A decision not to allow students back into lectures before mid-May is "unfathomable", a leading university chief has said.
The Department for Education said it expects all remaining students to be able to return to campus when further easing of restrictions on social contact indoors in confirmed, which is no earlier than May 17.
Labour said students had been "let down" by the ruling, and had been "treated as an afterthought throughout this pandemic".
The next stage of England's road map will depend on a review of data and the impact of other restrictions being eased this month.
University chiefs are calling on the government to explain the science behind their decision, adding that campuses across England have been made Covid secure.
Most students in England – apart from those on critical courses – were told not to return to campus as part of the lockdown announced in January.
University students on practical courses, who require specialist equipment and facilities, began returning to face-to-face teaching on March 8.
It is estimated that around half of university students in England are currently not eligible to return to in-person teaching.
In a written ministerial statement, universities minister Michelle Donelan said all remaining students will be advised not to return to face-to-face lessons on campus until mid-May at the earliest.
She said: “The movement of students across the country poses a risk for the transmission of the virus – particularly because of the higher prevalence and rates of transmission of new variants.
“Students who have returned to higher education settings should not move back and forward between their permanent home and student home during term time unless they meet one of the exemptions.”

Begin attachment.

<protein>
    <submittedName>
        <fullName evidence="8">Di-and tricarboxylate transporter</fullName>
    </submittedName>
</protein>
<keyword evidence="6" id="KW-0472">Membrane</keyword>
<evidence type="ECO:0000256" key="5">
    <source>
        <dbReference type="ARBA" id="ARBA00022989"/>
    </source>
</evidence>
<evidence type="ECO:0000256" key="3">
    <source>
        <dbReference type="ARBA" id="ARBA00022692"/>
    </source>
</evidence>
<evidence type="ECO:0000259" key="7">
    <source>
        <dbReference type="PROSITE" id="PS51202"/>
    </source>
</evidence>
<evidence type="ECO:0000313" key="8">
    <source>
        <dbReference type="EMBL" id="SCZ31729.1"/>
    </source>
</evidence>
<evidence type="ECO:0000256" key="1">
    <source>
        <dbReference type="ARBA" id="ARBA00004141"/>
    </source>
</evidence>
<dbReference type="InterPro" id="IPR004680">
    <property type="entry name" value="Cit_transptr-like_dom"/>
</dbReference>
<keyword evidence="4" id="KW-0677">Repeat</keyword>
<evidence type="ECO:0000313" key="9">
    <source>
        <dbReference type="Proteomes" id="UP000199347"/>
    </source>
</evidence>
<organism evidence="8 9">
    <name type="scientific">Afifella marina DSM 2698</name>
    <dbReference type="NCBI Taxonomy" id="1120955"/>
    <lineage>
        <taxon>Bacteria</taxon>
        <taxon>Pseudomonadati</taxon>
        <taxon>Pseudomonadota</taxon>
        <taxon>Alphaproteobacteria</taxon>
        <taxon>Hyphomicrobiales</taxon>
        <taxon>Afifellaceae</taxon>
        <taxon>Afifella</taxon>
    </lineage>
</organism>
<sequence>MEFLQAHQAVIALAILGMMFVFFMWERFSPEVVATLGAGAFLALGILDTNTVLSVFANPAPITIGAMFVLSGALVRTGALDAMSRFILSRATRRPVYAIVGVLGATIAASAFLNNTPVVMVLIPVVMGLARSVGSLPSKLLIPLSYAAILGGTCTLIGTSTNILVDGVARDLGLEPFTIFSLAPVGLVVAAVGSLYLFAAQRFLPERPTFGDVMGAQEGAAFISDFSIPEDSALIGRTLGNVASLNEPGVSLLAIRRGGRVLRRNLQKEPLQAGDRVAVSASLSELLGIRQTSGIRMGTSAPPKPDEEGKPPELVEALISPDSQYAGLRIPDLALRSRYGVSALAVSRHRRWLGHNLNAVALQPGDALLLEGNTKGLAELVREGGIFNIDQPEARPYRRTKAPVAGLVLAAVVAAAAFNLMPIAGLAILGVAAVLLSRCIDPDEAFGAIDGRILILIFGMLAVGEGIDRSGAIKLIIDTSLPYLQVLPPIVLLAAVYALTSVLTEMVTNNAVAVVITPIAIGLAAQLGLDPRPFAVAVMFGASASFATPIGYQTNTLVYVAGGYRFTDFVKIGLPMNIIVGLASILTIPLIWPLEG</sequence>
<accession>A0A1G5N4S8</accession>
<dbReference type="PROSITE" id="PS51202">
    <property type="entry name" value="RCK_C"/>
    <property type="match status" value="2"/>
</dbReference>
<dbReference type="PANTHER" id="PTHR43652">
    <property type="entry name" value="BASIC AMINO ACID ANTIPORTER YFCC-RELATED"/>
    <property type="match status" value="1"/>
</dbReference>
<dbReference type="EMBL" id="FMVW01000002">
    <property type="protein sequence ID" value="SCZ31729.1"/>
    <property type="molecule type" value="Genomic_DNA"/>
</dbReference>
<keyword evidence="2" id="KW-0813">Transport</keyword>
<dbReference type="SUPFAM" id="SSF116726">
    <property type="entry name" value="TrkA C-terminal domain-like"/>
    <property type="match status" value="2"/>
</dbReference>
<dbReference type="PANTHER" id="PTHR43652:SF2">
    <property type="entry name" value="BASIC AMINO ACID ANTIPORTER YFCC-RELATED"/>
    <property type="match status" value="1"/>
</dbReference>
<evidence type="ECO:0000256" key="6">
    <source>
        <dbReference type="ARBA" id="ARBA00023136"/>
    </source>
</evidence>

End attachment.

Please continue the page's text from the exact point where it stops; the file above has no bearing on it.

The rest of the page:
Professor Graham Galbraith, vice-chancellor at the University of Portsmouth, said delaying the return of all students until May 17 was “unfathomable”.
He added: “That this date is after many universities will have finished their teaching year shows a Government with a cavalier disregard for details. This isn’t good enough.
“Students can now buy a book on British history in Waterstones and discuss it with a tattoo artist while they have their body decorated, but they cannot do the same thing in a Covid-secure environment with their university lecturer.”
Labour’s shadow universities minister Matt Western said: “The Government has treated children and young people as an afterthought throughout this pandemic, and students have been left without information or support.
“Just a week before thousands were hoping to return to campus, they have been let down with yet another late announcement and no explanation of the reasons for this delay.”
Hillary Gyebi-Ababio, vice president for higher education at the National Union of Students, said: “Students have missed out not just on huge swathes of education and hands-on experience this year, but on experiencing campus life.
“Having experienced so much injustice, students deserve better than being disregarded by the Government time and time again.”
University and College Union (UCU) general secretary Jo Grady said: ‘The UK government has consistently disregarded the needs of university staff and students throughout this pandemic, treating them as an afterthought at best.
“So unfortunately, it is no surprise that it has only confirmed university learning will remain online the day after many students have already started their summer term.
“Ministers now need to be honest with staff and students and confirm most courses will stay online until September, which is what UCU has been calling for.
“Restarting in-person activities in mid-May makes absolutely no sense, as many students’ exams will already have finished.”
On returning, all students and staff are encouraged to take three supervised tests – three to five days apart – at an asymptomatic testing site on campus.
After this, students will also have access to home testing kits throughout the summer term, the Government said.